Comics about mathematics, science, and the student life.


Student 1: "I can't believe it! My professor went rogue and made their own problems!" Student 2: "I didn't even know that could happen." S1: "How am I supposed to find the solutions online now?"

The eternal struggle: teacher finds new problems, and students react by combing every centimetre of the web for the solutions.

Simple Result

Student: "Pi!? I went through five pages of integrals, algebra, and coordinate transformations to get only this?" Caption: I often have to take the long way before I realize there was probably a faster way.

As one of my professors used to say, “When you’re solving a problem, it doesn’t matter if your proof is messy, convoluted, or entirely unnecessary. If you’re using logic correctly, then it’s fine.”

Labyrinthine Sentence

Researcher reacting to editing suggestions: "What do you mean, my sentence is too long and has too many commas?! You're supposed to use them like parentheses." Caption: After working with nested parentheses for most of their lives, a mathematician or scientist can navigate a labyrinthine sentence with the ease of Theseus.

When a single sentence begins to have its own subplots and narrative structure, you’re probably going overboard.


A grant application. Under the headline "The Big Picture", points include: changing the world, making our country look good, and leading to lucrative technology. Only at the bottom in parentheses it says "Will improve our fundamental understanding." Even researchers have to be marketers.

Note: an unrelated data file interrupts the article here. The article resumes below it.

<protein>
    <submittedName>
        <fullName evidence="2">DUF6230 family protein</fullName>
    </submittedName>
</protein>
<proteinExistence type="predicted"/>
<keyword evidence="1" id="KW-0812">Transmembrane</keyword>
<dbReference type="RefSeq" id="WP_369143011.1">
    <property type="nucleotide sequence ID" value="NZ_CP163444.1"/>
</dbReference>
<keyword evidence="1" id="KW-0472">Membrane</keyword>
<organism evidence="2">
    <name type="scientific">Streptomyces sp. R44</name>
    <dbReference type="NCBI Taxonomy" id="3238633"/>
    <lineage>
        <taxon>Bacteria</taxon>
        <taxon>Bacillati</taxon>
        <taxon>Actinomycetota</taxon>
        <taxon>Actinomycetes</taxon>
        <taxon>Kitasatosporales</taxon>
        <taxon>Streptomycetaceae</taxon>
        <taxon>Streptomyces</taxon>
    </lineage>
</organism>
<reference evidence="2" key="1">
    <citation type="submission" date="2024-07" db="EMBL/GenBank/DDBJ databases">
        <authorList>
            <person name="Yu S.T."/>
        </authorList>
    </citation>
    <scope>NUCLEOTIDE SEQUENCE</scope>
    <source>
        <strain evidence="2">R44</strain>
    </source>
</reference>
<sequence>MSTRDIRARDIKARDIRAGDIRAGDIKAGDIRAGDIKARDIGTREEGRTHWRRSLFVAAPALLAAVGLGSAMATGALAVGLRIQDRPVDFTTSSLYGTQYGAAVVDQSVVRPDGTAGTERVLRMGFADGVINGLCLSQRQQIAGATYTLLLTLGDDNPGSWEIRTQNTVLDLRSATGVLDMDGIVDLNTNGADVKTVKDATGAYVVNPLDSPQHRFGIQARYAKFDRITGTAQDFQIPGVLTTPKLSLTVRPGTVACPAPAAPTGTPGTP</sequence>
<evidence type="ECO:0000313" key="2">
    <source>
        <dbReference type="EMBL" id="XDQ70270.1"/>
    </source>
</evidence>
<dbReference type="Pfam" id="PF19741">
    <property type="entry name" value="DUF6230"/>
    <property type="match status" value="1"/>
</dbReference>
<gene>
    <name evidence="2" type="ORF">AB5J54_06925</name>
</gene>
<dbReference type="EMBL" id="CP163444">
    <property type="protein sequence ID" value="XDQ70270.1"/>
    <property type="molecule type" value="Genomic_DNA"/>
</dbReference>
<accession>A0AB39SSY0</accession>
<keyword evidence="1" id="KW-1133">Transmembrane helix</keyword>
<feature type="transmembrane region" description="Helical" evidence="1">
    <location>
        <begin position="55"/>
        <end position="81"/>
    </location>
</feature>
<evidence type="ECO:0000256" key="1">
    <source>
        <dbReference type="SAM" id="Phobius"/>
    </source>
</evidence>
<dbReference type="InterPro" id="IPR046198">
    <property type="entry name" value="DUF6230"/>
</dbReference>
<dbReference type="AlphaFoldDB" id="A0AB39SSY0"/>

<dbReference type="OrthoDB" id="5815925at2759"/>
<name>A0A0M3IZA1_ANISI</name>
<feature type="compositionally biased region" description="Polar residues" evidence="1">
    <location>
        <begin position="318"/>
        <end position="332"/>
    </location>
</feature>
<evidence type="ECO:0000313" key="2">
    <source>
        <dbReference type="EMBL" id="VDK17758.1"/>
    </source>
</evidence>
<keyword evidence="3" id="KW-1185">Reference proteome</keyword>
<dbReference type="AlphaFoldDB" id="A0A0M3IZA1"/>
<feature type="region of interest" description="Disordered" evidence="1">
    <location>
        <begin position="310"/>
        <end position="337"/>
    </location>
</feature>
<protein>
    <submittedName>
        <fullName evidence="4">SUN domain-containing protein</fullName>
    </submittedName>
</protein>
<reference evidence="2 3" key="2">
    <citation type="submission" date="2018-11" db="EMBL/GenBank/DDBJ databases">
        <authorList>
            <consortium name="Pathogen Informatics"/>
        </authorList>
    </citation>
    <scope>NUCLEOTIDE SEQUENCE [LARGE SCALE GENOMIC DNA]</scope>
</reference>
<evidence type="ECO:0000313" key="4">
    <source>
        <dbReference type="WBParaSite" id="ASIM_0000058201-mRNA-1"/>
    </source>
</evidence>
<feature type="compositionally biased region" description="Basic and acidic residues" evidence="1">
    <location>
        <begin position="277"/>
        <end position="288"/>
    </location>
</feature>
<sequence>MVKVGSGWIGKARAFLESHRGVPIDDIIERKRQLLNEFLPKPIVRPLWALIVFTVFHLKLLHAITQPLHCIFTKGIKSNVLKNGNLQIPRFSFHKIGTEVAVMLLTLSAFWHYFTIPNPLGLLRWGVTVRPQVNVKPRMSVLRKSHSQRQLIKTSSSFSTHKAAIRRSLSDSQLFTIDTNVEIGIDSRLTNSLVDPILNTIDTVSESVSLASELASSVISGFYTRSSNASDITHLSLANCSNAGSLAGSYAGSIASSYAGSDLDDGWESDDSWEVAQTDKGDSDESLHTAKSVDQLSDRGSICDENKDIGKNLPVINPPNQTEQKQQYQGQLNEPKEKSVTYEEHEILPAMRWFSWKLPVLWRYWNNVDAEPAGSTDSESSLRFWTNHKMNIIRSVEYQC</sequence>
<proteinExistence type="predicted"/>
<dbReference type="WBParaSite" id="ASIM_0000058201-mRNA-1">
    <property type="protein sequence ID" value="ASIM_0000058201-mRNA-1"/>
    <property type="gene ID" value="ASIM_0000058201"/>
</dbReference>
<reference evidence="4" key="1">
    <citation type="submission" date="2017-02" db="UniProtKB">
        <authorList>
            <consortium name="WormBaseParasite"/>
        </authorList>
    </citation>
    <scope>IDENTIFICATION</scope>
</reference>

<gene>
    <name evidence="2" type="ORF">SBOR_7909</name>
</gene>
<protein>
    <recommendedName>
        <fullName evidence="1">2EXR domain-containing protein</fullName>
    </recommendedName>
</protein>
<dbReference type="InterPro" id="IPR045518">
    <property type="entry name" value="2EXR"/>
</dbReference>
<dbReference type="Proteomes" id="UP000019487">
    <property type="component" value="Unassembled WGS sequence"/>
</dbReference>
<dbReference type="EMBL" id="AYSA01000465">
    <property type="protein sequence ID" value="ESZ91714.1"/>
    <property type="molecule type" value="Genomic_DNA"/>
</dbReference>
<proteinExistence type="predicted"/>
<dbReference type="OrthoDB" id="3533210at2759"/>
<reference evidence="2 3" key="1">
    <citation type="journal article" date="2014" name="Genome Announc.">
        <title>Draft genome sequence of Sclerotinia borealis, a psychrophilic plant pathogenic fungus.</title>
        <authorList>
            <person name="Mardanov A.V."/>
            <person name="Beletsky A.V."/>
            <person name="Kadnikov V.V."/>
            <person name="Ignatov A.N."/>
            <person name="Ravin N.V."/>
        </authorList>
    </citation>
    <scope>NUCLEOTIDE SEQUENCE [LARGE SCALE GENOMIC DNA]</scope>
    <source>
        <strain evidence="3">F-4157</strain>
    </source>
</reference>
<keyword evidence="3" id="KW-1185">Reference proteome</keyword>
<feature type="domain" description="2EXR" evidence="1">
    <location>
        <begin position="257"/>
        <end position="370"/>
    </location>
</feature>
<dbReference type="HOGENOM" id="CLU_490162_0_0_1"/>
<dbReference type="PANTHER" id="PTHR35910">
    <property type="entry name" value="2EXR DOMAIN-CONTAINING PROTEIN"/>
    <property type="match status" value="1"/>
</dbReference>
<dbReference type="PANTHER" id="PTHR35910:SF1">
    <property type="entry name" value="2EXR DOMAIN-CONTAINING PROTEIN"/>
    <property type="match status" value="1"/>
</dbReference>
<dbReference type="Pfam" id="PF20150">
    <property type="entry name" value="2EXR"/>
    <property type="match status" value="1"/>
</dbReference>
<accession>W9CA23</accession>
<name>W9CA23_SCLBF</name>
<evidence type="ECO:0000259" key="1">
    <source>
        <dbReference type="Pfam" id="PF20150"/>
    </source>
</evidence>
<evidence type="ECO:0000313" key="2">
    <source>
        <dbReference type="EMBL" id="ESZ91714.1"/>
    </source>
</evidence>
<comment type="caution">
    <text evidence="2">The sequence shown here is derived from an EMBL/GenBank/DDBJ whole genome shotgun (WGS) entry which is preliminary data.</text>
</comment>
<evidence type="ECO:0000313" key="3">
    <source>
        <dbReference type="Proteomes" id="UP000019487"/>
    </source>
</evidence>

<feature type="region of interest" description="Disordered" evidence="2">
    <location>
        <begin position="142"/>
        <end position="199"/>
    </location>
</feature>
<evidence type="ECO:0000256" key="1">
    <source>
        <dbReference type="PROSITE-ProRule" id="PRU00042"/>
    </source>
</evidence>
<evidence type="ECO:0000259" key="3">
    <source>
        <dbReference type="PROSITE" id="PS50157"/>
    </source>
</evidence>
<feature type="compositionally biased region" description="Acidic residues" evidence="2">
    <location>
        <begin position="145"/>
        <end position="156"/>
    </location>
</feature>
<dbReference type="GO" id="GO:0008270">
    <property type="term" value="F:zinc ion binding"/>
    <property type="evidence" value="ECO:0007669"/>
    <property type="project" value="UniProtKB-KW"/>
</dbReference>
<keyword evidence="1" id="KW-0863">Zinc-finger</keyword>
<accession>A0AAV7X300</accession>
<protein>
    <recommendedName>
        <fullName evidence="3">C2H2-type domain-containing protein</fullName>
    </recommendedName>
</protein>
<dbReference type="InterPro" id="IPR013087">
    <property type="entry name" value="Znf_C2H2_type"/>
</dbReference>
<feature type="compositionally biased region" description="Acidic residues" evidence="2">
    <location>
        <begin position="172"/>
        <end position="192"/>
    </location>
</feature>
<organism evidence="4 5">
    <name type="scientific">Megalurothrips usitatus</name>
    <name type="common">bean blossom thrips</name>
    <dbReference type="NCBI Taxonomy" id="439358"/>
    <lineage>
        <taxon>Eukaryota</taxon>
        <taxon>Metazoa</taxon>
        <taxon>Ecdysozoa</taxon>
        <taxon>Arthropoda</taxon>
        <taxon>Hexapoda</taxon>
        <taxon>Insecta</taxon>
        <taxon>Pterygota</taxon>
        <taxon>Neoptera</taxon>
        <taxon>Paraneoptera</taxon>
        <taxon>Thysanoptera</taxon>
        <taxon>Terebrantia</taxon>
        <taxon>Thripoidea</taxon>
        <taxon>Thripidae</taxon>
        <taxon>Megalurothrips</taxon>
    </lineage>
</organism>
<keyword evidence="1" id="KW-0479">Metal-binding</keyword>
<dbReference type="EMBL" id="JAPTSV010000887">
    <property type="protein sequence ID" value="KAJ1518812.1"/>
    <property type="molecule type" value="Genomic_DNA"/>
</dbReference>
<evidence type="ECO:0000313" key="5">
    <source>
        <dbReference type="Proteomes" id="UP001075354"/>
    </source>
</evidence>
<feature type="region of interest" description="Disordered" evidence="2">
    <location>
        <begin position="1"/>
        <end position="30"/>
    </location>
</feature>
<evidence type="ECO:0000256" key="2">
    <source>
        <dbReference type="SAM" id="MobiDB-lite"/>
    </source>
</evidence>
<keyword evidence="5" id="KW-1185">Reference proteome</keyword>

Maybe we need to throw in a bit more hyperbole at the top. You know, really dig deep and go for it here.


Person 1 (while a mathematician is squeezing a lemon to make lemon juice): "I think that lemon is all squeezed out." Mathematician: "Not if I have anything to say about it!" Caption: Mathematicians: the best at squeezing everything they can from what they have.

“Okay, it’s definitely squeezed now.”

“Wait, I just saw a drop!”

Nice Answers

Student: "I thought I did the problem right, but the answer comes out to be 71.367, which must be wrong. My professor only assigns problems with nice answers." Caption: I sometimes think we're conditioning students to believe in numerology.

On second thought, maybe we just end up switching our idea of a “nice” answer.

Reading Versus Understanding

Student 1: "How did the test go?" Student 2: "Not great. I had no idea how to do anything." S1: "How's that possible?! You spent hours reading the textbook." S2: "Nobody said I had to understand it, too!"

I think every student has found themselves sitting at a desk with a textbook, eyes glazed over. Unfortunately, putting your eyeballs in front of a textbook is not quite enough.


Professor: "As your teacher, I'm going to let you in on a little secret. When I'm stuck on a proof, I look for another result that implies mine trivially." Student: "So you're telling us to be lazy." Professor: "I prefer, 'proof by paraistism'."

Bonus tip: when stuck on a step during a test, try to argue that there’s a theorem that proves that step, and then proceed from there. This stops you from being unable to complete the problem!

Brushing Up

A conversation in which, like every other physics student in existence, the student tries to avoid actually learning the mathematical details of what they work with.

The resolution of every single physics student, ever.

Fruit of Knowledge

After years of work, the two young physisists finally made it to their field's tree of knowledge. Student 1: "All of the low-hanging fruit has been picked!" Student 2: "I think the biology one is still ripe."

Say what you will about one discipline being more “pure” than another, but there are some exciting things going on in biology right now.